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Discussion Starter · #1 ·
Has anyone done this with results in the dead of winter? It seems to me, this technique with a high stick method would open up a lot of water that would other wise be unfishable on the fly. I've tried it in the past with no luck. A heavier dressed fly to get down into that "winter zone" near the bottom I think would be in order. If so, how big of an indicator would be needed? Or better yet how big have have you seen used for this tactic? This is something that I'd be willing to give another try. I've fished with good results in the past for cuttys using the nymphing method, and small glo bugs. Anyhow just a thought. What are yours?

Finder:)
 

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low water

just ask the Jig fishers on the Gold...they have the answers...I have tried it on the Gold river's Lake Pool and had a little success,.....the slot just above the "bucket" on the Stamp is ideal for that in lower water...I picked up a 14 lb .Hatchery Doe on a #6 double beaded Stone(Black) ,leader about 15' on a Hardy Mach 1 Salmon line,Mid January several years ago. Fresh fish are less likely to pick up a bug.......but love flesh flies
 

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Hey F F i was just reading an article on that last night
they talked about using a special yarn as an indicator that floats real well
i will try to find it again and post the results
 

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here it is,
A floating indicator is needed to support the fly, guide the drift, and telegraph bites. My favorite indicator material is braided polyester macrame cord. To make one, cut off 1-1/2 to 2-1/2 inches of material; the length depends on the weight of your fly. Use just enough to support the fly without sinking the indicator. Separate the braided strands. Fasten the strands to a 3-5 foot leader (0X or heavier) with a clinch knot around the middle; the leader should be connected to a floating line.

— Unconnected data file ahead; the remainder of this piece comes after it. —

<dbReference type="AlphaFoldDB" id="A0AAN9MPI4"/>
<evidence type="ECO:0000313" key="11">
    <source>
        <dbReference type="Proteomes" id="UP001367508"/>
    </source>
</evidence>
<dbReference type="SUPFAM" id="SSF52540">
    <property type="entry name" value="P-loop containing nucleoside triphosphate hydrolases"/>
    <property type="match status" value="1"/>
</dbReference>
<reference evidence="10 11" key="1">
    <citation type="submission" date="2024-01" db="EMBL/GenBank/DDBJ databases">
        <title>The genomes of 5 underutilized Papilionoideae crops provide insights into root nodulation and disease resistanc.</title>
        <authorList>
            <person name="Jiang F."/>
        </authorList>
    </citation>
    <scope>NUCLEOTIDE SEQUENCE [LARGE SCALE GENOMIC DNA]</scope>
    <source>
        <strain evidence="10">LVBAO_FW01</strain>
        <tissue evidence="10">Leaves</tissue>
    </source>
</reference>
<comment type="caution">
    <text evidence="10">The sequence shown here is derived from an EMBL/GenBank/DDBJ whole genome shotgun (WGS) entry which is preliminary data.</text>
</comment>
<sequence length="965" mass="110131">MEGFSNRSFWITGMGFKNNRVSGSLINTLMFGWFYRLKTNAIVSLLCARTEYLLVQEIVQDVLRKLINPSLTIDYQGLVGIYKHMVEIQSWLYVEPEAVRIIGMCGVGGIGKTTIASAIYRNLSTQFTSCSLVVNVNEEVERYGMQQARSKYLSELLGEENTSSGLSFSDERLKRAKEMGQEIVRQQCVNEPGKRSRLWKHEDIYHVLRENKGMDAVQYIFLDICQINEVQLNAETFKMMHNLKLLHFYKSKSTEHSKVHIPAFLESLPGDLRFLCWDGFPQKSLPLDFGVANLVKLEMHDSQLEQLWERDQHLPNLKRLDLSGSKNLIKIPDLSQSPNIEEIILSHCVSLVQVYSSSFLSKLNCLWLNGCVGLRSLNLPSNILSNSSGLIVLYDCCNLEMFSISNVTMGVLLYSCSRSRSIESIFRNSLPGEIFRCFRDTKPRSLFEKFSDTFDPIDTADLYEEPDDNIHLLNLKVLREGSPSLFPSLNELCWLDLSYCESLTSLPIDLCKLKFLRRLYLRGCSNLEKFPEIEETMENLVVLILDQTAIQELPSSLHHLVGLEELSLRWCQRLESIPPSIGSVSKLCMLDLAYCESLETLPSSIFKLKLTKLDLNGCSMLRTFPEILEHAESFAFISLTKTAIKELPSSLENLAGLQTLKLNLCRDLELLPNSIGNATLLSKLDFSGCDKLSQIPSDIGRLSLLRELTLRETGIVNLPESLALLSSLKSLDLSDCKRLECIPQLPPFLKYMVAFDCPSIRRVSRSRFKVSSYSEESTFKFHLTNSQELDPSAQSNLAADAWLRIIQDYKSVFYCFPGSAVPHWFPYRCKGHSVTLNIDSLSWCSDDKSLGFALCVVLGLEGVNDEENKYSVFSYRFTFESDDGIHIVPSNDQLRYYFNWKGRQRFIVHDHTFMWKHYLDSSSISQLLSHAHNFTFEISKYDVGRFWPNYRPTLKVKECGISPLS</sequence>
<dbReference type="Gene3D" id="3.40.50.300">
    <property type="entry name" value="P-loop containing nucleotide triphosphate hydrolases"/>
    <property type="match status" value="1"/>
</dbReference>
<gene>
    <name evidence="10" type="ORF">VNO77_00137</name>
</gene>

Just above the indicator, tie a length of 1X or 2X tippet directly to the heavy leader with a clinch knot; ideally, this leader should be about six inches longer than the depth of the water. Dress the indicator heavily with fly floatant.

In this system, the indicator keeps the fly at a consistent depth. The right angle joint between the two leader sections helps the fly sink more quickly and drift more naturally. The thin tippet helps the fly sink faster.
 

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Ive had some success with glo bugging for steelhead in the past. I tried a bunch of different indicators, split shots and whatever, none of the "fly fishing" style indicators made of yarn or the tinny hollow plastic ones and the frog hair big ones really worked for me too well. One day I went by "on the way store" and I saw mini dink floats for sale. They worked awsome, you can pinch on 3 big gear fishing style split shots and they still float well. All I did for the rig was 8ft of 15lb surgeon knoted to 2 ft of 12lb ,slide the mini dink float onto the leader all the way up the leader, then I pinched on 2 or 3 large size gear fishing split shots above the surgeons knot so they dont slide down.Attach glo bug of choice to the tippet and adjust the float position according to depth. All the typical "fly fishing" mini style split shots and small indicators are uneffective when trying to get down to the fish in the pocket water, the rig I describe is just as effective at getting down and dirty as the gear guy fishing next to you.This is could be the most effective way to catch steelhead in the dead of winter on a fly rod, especially when most of the early vedder steelhead will be caught up top where water for swinging flies is limited. However, this kind of rig is a pain in the ass to cast.Also this rig is best used in slots that are withing 10-15ft from the shore,much further and the cast is almost impossible and controlling the dead drift becomes difficult.I fished this rig from the backside of the limit hole and down where all the pockets are in very close. In the end I decided that floats and split shots were alot easier and more pleasurable to fish with a gear rod, and since I only fish with fly rods I havent done this method for a number of years. I just swing flies now and accept that I probably wont hook up till mid Janurary. However glo buggin with this rig is very effective.